Chronic Myelogenous Leukemia
Chronic myelogenous leukemia (CML) is a slow-progressing leukemia associated with a specific genetic abnormality in the leukemia cell, called the Philadelphia chromosome. This abnormal gene is produced when genetic material called ABL is displaced from chromosome 9 and replaces the normal part of chromosome 22 next to a region called BCR. The resulting fusion gene, BCR/ABL, causes abnormal function of the ABL gene, which leads to the leukemia.
There are three main phases of CML:
- The disease almost always starts in the chronic phase, during which the disease is usually easy to control with treatment, and patients can lead nearly normal lives.
- The disease may progress over a few years into the accelerated phase. When this happens, the blood counts worsen and patients can experience high fever, bone pain and painful enlargement of the spleen.
- The blast phase of CML is a form of acute leukemia that is very difficult to treat. Two-thirds of the time it is myeloid, and is considered acute myeloid leukemia. One-third of the time, it is lymphoid (acute lymphoblastic leukemia, or ALL). Survival is usually only a matter of months once the blast phase occurs.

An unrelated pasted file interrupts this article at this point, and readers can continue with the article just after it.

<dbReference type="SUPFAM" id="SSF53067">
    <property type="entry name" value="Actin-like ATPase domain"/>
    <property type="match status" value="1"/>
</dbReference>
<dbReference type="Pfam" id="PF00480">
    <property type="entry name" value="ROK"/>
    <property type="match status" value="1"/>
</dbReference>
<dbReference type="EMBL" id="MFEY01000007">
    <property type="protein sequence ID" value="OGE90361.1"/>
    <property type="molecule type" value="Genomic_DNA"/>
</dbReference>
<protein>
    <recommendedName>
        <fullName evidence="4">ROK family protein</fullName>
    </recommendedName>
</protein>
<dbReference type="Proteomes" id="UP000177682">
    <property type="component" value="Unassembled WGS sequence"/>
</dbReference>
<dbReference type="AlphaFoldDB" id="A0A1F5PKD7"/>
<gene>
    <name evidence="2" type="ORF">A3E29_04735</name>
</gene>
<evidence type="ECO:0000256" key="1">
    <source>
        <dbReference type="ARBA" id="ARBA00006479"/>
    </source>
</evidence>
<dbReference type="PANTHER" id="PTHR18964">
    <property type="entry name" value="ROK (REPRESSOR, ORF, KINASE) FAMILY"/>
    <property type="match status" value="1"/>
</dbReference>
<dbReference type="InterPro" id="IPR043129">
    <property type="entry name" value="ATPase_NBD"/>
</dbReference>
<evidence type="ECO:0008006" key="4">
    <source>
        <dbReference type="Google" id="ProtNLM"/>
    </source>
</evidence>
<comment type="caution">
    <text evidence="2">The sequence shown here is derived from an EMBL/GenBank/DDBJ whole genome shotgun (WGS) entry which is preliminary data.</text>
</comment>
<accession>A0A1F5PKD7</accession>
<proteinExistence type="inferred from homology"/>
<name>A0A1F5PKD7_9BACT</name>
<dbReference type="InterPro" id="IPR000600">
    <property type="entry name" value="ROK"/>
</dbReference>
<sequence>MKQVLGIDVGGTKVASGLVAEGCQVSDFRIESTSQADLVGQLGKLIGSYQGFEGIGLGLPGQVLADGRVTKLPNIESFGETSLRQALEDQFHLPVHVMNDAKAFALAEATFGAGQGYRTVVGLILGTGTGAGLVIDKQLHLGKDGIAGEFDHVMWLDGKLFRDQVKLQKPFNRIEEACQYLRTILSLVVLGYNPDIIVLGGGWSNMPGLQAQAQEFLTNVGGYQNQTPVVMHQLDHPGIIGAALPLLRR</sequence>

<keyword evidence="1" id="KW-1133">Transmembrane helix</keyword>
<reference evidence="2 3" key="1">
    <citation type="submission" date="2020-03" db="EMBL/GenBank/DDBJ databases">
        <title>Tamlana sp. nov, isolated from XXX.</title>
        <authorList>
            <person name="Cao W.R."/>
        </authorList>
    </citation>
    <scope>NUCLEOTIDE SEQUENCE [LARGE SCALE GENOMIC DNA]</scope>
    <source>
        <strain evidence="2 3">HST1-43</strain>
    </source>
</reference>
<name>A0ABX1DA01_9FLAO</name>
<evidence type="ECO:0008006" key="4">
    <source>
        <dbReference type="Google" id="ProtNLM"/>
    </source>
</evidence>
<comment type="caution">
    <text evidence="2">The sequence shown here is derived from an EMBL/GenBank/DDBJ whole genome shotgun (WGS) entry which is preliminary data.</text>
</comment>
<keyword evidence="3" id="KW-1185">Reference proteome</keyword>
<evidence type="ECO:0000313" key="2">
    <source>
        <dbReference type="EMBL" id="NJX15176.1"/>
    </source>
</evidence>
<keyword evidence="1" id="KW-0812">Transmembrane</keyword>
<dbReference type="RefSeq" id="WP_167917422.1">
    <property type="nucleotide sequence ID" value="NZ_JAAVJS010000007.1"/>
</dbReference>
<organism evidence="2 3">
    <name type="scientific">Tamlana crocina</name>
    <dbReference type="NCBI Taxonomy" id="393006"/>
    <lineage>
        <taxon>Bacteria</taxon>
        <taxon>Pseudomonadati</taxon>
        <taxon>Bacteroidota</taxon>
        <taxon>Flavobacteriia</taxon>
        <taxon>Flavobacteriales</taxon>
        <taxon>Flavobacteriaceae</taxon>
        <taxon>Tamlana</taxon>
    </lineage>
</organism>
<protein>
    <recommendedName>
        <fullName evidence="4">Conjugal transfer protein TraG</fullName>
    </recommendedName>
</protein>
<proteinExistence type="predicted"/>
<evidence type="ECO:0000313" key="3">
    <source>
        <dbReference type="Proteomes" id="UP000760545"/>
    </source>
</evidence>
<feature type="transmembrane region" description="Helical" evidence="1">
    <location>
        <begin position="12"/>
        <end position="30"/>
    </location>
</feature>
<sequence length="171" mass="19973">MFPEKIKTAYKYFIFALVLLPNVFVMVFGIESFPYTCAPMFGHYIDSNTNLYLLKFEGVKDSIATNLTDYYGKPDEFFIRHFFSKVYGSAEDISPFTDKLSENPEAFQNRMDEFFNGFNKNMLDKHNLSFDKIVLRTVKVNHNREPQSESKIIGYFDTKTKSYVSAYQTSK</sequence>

Our Approach to Chronic Myelogenous Leukemia
UCSF is dedicated to delivering the most advanced treatment options for chronic myelogenous leukemia (CML) with care and compassion. For most patients with early-stage CML, mainstay medications called tyrosine kinase inhibitors are effective in controlling the disease for many years, and they usually prevent it from progressing to the dangerous final phase. Should standard treatments fail, UCSF offers stem cell transplants as well as access to clinical trials of potential new therapies.
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UCSF Health medical specialists have reviewed this information. It is for educational purposes only and is not intended to replace the advice of your doctor or other health care provider. We encourage you to discuss any questions or concerns you may have with your provider.